Congratulations, finally, to Fiona who, as I was rolling around on my tennis ball telling her I'd discovered a type of pain that she couldn't possibly understand, produced the one-word put down of the week by looking me squarely in the eye and saying:


Have a great week. Train hard and smart.

Monday, May 18, 2009

Uncharted Territory...

Life is far too short to miss out on things of great beauty. That's why I took a trip up to our local forest in Ashridge the other day to sneak a peek at their incredible bluebell wood. It's a stunning carpet of bluebells, shafts of sunlight picking out the vivid colour and the tall trees giving the whole thing a feeling of grandeur. It took me five minutes to get there, five to look around and five to come back and I took the snap with my iphone so it's not of the highest quality. Just being there lifted my spirits and made me feel glad to be alive.

I think we should all search for moments like that in a day.

Funny really as I've lived close to the forest for many years now and never knew about the bluebells. In a similar way I've been into uncharted territory on the bike this week too. On Sunday last, you'll recall I did a solo 103 mile ride. On wednesday I hooked up with the Team MK fast group (always my plan following the return from Italy) and did another (coincidentally) 103 miles. On Saturday we once again nailed another century, this time a round 100 exactly. For me, this is unprecedented and demonstrates the stamina and strength I've developed this year on the bike. When I took up cycling over two years ago, there is no way I could have contemplated ever doing three century rides in the space of seven days. Following them (apart from my back which I'll touch on in a moment), I feel just fine. I'm delighted with that and also delighted with the times for the rides.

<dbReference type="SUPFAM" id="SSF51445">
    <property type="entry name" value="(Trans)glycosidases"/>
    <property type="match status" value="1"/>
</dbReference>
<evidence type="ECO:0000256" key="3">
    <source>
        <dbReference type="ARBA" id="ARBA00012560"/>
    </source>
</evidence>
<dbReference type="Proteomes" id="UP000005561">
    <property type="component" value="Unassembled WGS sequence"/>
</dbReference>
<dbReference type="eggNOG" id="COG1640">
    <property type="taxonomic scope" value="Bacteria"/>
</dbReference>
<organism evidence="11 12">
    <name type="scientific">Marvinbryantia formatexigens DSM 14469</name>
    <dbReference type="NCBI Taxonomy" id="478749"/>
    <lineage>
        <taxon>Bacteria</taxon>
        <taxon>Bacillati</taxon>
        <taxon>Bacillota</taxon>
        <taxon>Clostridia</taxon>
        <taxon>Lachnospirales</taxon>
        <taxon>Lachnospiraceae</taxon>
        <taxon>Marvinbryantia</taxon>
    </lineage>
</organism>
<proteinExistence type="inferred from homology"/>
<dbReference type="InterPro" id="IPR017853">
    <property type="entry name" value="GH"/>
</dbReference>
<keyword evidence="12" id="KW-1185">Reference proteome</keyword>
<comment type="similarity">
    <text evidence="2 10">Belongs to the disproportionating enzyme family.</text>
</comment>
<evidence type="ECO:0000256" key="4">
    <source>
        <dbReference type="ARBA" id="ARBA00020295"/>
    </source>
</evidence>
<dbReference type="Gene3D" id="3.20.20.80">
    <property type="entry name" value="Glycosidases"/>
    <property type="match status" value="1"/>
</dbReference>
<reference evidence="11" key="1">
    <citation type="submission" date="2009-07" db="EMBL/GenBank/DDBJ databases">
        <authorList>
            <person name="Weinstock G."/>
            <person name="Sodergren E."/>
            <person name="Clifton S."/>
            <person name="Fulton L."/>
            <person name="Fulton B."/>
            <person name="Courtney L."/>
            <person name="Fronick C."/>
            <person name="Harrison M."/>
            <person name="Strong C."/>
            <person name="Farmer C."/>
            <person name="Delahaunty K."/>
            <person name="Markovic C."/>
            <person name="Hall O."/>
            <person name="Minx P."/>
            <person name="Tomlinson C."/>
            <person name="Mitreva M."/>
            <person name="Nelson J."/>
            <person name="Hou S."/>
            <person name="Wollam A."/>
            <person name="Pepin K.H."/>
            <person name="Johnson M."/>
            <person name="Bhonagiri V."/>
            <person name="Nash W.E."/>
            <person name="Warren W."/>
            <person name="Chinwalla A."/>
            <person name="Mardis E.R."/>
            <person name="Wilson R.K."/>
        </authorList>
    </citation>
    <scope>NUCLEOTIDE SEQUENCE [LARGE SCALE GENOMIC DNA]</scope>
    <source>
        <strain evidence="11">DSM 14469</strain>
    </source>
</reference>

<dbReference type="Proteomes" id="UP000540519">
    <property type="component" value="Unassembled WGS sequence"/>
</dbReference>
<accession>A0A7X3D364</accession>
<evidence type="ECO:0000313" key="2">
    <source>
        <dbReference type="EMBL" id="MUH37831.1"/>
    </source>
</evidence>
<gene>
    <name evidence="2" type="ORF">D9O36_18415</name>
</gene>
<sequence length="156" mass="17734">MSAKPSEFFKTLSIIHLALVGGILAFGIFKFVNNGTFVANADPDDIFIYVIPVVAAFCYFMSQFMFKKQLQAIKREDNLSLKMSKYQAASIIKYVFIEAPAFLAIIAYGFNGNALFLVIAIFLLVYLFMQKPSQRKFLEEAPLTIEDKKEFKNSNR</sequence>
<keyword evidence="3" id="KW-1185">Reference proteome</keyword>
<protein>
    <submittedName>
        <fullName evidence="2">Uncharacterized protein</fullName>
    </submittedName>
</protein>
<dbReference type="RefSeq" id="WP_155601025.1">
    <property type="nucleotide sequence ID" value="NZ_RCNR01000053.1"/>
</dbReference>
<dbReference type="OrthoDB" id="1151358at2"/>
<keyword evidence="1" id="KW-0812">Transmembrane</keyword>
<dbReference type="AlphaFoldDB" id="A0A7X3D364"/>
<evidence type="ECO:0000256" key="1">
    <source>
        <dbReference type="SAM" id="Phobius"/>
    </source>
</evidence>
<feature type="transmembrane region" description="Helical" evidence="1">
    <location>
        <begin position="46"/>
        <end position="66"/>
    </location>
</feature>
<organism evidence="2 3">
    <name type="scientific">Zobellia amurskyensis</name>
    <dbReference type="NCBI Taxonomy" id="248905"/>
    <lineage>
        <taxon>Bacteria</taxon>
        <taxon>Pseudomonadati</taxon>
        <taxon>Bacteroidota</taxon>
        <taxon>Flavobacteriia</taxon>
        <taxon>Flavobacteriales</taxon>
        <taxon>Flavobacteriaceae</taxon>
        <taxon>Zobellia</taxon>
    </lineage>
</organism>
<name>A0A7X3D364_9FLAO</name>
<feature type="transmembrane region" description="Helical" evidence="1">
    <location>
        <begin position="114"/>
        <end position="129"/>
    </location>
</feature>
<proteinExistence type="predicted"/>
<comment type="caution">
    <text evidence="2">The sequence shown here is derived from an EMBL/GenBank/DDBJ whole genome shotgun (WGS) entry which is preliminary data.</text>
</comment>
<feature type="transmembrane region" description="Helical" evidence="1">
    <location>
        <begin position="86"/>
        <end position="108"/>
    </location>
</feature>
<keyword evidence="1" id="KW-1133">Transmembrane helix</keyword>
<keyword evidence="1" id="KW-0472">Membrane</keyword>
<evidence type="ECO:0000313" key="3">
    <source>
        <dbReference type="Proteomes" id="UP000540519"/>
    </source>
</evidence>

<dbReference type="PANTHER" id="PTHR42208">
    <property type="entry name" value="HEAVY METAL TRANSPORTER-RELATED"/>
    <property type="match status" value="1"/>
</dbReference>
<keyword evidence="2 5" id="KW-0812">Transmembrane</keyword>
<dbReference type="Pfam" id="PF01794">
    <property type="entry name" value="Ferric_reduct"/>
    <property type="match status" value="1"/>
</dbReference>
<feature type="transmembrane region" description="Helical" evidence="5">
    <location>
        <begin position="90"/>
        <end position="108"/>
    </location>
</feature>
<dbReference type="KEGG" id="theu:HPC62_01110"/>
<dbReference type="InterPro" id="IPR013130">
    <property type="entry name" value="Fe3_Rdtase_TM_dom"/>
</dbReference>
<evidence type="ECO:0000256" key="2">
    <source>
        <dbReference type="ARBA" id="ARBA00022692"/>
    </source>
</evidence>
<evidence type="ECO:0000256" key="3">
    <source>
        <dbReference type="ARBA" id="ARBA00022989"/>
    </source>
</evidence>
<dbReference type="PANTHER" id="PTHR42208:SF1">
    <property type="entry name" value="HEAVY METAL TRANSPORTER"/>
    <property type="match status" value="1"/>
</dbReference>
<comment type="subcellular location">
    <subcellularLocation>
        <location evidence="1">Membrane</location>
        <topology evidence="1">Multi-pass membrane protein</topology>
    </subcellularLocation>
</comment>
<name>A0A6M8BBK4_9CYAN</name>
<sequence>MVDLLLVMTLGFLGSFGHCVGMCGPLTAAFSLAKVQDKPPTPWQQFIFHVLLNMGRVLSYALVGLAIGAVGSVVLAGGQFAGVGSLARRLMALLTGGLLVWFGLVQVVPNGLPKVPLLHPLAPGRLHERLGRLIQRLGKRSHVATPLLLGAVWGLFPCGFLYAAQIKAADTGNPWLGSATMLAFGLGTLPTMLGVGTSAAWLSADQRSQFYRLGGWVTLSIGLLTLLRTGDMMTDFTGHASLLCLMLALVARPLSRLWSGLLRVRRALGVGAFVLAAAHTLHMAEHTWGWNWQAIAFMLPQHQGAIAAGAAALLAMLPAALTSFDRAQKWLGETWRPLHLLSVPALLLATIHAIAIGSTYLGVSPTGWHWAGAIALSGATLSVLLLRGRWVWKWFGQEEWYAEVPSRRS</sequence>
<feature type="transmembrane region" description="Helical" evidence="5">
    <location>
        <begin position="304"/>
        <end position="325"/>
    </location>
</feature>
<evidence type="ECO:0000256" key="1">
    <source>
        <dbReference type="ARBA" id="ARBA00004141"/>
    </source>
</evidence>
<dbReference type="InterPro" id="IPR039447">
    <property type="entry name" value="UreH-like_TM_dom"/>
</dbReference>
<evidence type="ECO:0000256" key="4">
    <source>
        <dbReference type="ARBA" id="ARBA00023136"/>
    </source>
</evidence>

Sunday's ride was 19.7mph average, Wednesday's 19.5mph average and Saturday's was a whopping great 20.5mph average. So my strength stayed good over the week. All in all I feel good and strong on the bike.

Good too in swimming. I swam 9.6km last week, including a 4km pool session and my first dip in the lake with Graham from Team MK. My lake swimming felt smooth and slick and it was a blessed relief not to be turning every 25 metres and losing speed.

Running is more of an issue. There have been obvious consequences for my back in being hunched over a set of aerobars for 306 miles. It's improved considerably but the bike work and a 25 minute run I did after my last bike ride has ensured that it's not yet healed.

I know what you'll say. And I think you know what I'll say right back at you . So let's leave it at that, eh.

So, from last Saturday, my training looked like this:

Saturday - 20 mile bike ride - 80 mins
Sunday - 103 mile solo bike ride, 19.7mph avg - 5 hrs 4 mins
Monday - 2 km swim (easy, testing back)
Tuesday - 4km pool swim (10 x 400 easy off 8' including rest)
Weds - 103 mile bike, (19.6mph) - 5 hrs 15 mins
Thurs - 1.6km open water swim, 2 km Team MK evening swim
Friday - Rest
Saturday - 100 mile bike ride (20.5mph) - 4 hrs 53 mins, followed by 25 min run off the bike at 7:30 minute miles
Sunday - Rest day

Total time training (9 days) - 21.85 hours

Swim - 9.6km
Bike - 306 miles
Run - 3.5 miles

But, all training and no work makes Jevon a dull boy. I'm getting through my writing, and am relishing writing 'long form' as I experiment with telling a story in novel rather than screenplay form.

I've also caught up on a couple of movies. We screened THE GODFATHER PART II here in the cinema at home and had several of the boys round to watch it. A fantastic movie, better than I remember. Pacino was superb and De Niro explodes onto the screen with such a presence. Fiona and I also watched MILK on Saturday night. We're both big Sean Penn fans and, whilst I loved his performance, my nod for the Best Acting Oscar would have gone to Frank Langella for his portrayal of Richard Nixon in Frost/Nixon.

I've been twittering too. In fact I'm finding the whole twitter thing quite compelling. You should try it.

So. Ironman Lanzarote week. My friends (see last week's post) are all out there and I wish them luck in their endeavours. I'll report back on their progress next week. I forgot to wish another ironman buddy, Iain Parsons, the best of luck in Lanza. 'Ave it, mate.